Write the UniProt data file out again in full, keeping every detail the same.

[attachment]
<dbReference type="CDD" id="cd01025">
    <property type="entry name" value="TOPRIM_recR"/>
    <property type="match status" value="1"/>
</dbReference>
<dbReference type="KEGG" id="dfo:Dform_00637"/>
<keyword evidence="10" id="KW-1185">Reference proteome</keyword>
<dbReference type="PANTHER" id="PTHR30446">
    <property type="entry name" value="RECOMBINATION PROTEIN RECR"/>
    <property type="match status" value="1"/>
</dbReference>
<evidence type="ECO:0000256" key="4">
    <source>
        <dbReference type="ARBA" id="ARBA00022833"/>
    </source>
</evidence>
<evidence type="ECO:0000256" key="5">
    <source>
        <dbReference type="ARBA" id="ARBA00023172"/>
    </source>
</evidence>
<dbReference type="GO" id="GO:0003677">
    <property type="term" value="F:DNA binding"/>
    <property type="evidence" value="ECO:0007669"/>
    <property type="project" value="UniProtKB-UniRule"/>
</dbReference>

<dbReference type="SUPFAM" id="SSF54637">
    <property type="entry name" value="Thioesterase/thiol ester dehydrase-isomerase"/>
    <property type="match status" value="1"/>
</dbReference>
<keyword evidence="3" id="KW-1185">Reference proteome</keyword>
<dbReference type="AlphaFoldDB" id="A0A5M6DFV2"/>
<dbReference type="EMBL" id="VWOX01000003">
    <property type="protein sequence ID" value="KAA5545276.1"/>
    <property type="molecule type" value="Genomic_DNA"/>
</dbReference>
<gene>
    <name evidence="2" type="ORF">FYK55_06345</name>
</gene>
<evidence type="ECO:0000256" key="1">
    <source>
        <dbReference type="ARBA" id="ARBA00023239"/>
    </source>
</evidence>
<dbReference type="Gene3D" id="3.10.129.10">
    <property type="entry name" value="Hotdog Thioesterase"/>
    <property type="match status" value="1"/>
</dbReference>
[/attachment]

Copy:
<dbReference type="CDD" id="cd01025">
    <property type="entry name" value="TOPRIM_recR"/>
    <property type="match status" value="1"/>
</dbReference>
<dbReference type="KEGG" id="dfo:Dform_00637"/>
<keyword evidence="10" id="KW-1185">Reference proteome</keyword>
<dbReference type="PANTHER" id="PTHR30446">
    <property type="entry name" value="RECOMBINATION PROTEIN RECR"/>
    <property type="match status" value="1"/>
</dbReference>
<evidence type="ECO:0000256" key="4">
    <source>
        <dbReference type="ARBA" id="ARBA00022833"/>
    </source>
</evidence>
<evidence type="ECO:0000256" key="5">
    <source>
        <dbReference type="ARBA" id="ARBA00023172"/>
    </source>
</evidence>
<dbReference type="GO" id="GO:0003677">
    <property type="term" value="F:DNA binding"/>
    <property type="evidence" value="ECO:0007669"/>
    <property type="project" value="UniProtKB-UniRule"/>
</dbReference>

<dbReference type="SUPFAM" id="SSF54637">
    <property type="entry name" value="Thioesterase/thiol ester dehydrase-isomerase"/>
    <property type="match status" value="1"/>
</dbReference>
<keyword evidence="3" id="KW-1185">Reference proteome</keyword>
<dbReference type="AlphaFoldDB" id="A0A5M6DFV2"/>
<dbReference type="EMBL" id="VWOX01000003">
    <property type="protein sequence ID" value="KAA5545276.1"/>
    <property type="molecule type" value="Genomic_DNA"/>
</dbReference>
<gene>
    <name evidence="2" type="ORF">FYK55_06345</name>
</gene>
<evidence type="ECO:0000256" key="1">
    <source>
        <dbReference type="ARBA" id="ARBA00023239"/>
    </source>
</evidence>
<dbReference type="Gene3D" id="3.10.129.10">
    <property type="entry name" value="Hotdog Thioesterase"/>
    <property type="match status" value="1"/>
</dbReference>